Domino’s Pizza has introduced a reduced fat "Smart Slice" pizza for delivery to schools, the chain said Monday.
The pizza, which is made with white whole wheat and has fewer calories, fat and sodium than Domino's regular pizza, is in place in 120 school districts, a number the chain hopes to double within a year. The Smart Slice is not available outside of schools, a spokesman said.
Patrick Doyle, chief executive of the 9,169-unit chain based in Ann Arbor, Mich., said the pizza was developed to meet more stringent nutritional guidelines for school lunches recently proposed by the U.S. Department of Agriculture.
“This is a new approach to delivering pizza to schools, and we are extremely excited about the potential of Domino’s Smart Slice,” Doyle said in a statement. “We are pleased with the launch, and the feedback from school districts has been very positive, which makes us believe the upside is tremendous. … These freshly baked pizzas can help schools meet or exceed nutritional requirements and goals, while appealing to kids with great taste.”
Domino’s cited research from The NPD Group that stated about 93 percent of schools serve frozen pizza for lunch and that only about one in four children like the taste of that pizza. School districts serving Smart Slice said the chain’s brand power and ability to bake pizzas fresh and deliver them helped schools break through to their students at lunchtime.
“We have been conscious that pizza can be perceived as not healthy, and Domino’s Smart Slice solves that problem,” said Brent Craig, director of nutrition services in Douglas County, Colo., a school district that participated in the test. “Pizza is without a doubt our students’ favorite food, and serving this gives us an option that is nutritious — not to mention, our students love it. It’s a great win-win for us.”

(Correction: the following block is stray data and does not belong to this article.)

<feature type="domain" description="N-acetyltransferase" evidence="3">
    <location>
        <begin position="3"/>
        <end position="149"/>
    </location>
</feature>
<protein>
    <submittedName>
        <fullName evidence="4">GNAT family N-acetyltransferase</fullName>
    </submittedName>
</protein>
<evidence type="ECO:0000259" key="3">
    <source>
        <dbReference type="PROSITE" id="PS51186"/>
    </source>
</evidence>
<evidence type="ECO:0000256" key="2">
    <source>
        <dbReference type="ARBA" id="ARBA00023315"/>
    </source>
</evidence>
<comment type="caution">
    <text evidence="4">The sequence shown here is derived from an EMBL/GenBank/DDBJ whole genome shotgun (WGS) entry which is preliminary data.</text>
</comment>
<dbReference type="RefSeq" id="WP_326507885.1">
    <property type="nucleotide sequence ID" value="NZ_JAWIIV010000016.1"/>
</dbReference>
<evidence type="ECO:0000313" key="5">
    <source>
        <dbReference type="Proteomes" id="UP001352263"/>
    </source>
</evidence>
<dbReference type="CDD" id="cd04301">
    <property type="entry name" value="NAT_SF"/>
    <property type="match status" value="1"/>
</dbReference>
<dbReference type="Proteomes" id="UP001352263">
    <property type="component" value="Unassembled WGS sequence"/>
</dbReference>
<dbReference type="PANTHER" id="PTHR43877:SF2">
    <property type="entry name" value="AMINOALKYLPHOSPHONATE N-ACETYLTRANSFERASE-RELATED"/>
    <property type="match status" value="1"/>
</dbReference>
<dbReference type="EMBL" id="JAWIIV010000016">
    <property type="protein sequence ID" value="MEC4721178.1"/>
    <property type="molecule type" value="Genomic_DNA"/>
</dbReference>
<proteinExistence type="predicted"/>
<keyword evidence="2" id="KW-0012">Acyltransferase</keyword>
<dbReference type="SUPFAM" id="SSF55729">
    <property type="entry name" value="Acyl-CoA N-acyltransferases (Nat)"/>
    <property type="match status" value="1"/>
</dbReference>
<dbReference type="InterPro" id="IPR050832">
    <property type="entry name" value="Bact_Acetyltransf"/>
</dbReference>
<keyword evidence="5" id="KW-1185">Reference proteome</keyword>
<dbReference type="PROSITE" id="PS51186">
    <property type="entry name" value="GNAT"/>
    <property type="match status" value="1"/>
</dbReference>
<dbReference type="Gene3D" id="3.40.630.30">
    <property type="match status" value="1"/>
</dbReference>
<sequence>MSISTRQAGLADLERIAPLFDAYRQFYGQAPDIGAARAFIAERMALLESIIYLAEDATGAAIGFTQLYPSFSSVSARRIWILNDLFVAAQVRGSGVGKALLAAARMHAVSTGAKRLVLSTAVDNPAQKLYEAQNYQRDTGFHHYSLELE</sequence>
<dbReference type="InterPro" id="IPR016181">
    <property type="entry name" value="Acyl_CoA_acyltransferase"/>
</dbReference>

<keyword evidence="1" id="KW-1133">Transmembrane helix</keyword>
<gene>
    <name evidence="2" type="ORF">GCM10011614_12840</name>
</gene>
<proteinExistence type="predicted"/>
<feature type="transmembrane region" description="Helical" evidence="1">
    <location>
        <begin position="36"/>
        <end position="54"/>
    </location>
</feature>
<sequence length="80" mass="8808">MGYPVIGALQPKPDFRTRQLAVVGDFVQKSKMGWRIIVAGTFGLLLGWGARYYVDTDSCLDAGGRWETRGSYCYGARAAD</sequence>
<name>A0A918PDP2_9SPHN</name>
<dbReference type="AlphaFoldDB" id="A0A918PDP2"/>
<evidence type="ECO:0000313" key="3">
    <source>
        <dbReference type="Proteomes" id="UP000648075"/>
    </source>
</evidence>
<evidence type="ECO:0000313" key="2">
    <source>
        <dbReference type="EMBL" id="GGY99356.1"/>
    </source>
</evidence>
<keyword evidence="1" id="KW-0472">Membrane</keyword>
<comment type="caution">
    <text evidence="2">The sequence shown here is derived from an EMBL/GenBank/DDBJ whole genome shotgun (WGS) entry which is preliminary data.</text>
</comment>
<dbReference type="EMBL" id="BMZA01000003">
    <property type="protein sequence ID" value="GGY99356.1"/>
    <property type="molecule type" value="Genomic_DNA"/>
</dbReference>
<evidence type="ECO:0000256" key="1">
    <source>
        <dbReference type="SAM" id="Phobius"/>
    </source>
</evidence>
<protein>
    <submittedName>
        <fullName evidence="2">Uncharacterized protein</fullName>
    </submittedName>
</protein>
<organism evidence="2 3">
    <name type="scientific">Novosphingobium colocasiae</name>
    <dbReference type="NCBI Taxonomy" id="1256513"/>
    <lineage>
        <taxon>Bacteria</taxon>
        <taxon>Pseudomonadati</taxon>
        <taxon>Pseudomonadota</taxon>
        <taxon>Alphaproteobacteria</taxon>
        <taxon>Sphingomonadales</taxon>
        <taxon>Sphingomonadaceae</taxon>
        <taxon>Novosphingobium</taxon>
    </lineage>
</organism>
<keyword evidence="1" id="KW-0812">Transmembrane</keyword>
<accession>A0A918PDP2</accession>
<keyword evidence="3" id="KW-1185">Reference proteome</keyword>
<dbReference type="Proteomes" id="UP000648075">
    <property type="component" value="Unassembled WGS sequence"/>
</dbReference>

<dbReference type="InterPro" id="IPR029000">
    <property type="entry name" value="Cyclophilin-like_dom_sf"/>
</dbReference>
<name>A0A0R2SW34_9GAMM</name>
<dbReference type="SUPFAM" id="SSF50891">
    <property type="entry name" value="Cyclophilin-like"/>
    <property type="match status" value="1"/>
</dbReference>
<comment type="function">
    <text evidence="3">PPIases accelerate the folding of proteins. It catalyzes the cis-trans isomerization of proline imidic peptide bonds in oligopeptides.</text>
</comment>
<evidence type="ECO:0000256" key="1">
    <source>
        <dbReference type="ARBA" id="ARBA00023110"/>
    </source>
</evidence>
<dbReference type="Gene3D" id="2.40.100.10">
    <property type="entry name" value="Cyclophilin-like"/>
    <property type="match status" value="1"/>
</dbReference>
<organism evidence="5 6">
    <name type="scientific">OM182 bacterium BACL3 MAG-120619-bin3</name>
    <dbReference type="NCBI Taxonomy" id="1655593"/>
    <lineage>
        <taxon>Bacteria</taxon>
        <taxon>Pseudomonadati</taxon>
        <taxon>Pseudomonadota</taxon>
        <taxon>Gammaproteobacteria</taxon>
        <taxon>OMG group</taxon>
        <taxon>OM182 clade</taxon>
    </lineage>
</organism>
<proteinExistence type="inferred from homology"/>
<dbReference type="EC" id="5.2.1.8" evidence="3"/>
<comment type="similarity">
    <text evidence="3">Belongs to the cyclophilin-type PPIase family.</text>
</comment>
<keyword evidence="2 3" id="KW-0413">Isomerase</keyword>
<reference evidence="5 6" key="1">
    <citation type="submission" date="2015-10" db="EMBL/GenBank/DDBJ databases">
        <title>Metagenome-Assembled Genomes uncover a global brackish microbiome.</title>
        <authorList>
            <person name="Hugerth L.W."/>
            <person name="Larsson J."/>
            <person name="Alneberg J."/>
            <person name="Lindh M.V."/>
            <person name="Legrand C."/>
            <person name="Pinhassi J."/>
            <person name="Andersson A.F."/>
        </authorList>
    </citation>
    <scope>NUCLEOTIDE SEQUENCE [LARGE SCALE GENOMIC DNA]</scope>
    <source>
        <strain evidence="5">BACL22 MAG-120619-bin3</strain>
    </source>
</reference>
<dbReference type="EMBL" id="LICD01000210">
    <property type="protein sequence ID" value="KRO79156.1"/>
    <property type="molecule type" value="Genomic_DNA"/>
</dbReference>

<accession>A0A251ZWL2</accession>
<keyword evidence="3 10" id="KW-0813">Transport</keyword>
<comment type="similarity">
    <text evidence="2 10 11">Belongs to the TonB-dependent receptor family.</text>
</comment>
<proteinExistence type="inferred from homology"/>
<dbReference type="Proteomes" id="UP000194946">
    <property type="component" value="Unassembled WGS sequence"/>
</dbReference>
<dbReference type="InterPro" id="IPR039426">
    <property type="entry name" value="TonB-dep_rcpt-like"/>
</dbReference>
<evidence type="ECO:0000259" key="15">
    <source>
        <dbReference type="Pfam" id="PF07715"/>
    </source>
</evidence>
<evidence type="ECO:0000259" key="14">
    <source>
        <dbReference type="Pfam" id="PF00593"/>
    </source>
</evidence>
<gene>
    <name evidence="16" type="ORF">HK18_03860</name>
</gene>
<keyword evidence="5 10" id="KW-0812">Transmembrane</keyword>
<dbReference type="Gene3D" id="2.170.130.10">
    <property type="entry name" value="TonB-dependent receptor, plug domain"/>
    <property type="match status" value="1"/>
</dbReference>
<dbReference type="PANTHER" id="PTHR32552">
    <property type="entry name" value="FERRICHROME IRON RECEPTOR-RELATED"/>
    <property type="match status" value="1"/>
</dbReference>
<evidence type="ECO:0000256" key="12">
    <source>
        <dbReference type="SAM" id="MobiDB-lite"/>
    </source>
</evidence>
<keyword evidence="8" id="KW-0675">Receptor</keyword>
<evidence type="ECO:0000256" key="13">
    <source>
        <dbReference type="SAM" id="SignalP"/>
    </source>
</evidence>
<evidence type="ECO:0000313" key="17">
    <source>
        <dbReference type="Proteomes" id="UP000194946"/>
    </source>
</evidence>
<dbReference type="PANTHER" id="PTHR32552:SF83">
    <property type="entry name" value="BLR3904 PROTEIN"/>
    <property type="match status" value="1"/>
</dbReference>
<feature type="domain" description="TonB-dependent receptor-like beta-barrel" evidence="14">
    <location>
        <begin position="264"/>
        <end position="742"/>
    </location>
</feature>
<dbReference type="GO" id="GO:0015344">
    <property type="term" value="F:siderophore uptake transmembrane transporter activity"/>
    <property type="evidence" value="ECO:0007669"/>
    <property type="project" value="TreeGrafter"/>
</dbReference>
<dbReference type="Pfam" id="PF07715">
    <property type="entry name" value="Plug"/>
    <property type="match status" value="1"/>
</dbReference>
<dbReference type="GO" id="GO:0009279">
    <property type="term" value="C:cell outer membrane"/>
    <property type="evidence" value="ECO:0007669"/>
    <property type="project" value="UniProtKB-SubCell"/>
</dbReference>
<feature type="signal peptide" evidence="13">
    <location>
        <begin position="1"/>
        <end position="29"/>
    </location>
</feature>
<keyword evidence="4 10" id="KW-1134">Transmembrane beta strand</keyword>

While the new product at participating stores will produce sales around lunchtime, Domino’s sees Smart Slice as more of a local-store marketing tool than an incremental-sales driver, and the chain has not had to make significant investments in extra staffing to handle the initiative, said spokesman Chris Brandon.
“This is not going to have a major impact on how we approach dayparts in the core business,” Brandon said. “It’s a separate thing that we’re establishing with a totally different product. It probably varies store by store, and we hope it gets to the point where the stores need to amp up for it, because that means Smart Slice is a significant piece of the business … and the stores are more active in their community.”
Domino’s also is trying to take a role in promoting healthy lifestyles through its partnership with school districts as well as Dairy Management Inc. and its nutrition subsidiary, National Dairy Council. The chain has worked with those groups to create a new foundation developed to foster nutrition and physical-fitness activities and awareness in schools. For the foundation’s flagship program, “Fuel Up To Play 60,” Doyle serves on the board of directors and Domino’s chief marketing officer, Russell Weiner, has been retained as a strategic marketing consultant.
“The team effort approach and support we have realized in collaborating with school districts and nutrition experts has reaffirmed that Domino’s is doing the right thing,” said Steve Clough, Domino’s director of school lunch sales. “Nothing provides nutrition for kids if they don’t eat it — so we strove to find a terrific balance of nutrition and great taste that we can’t wait for more people to try.”
Contact Mark Brandau at [email protected]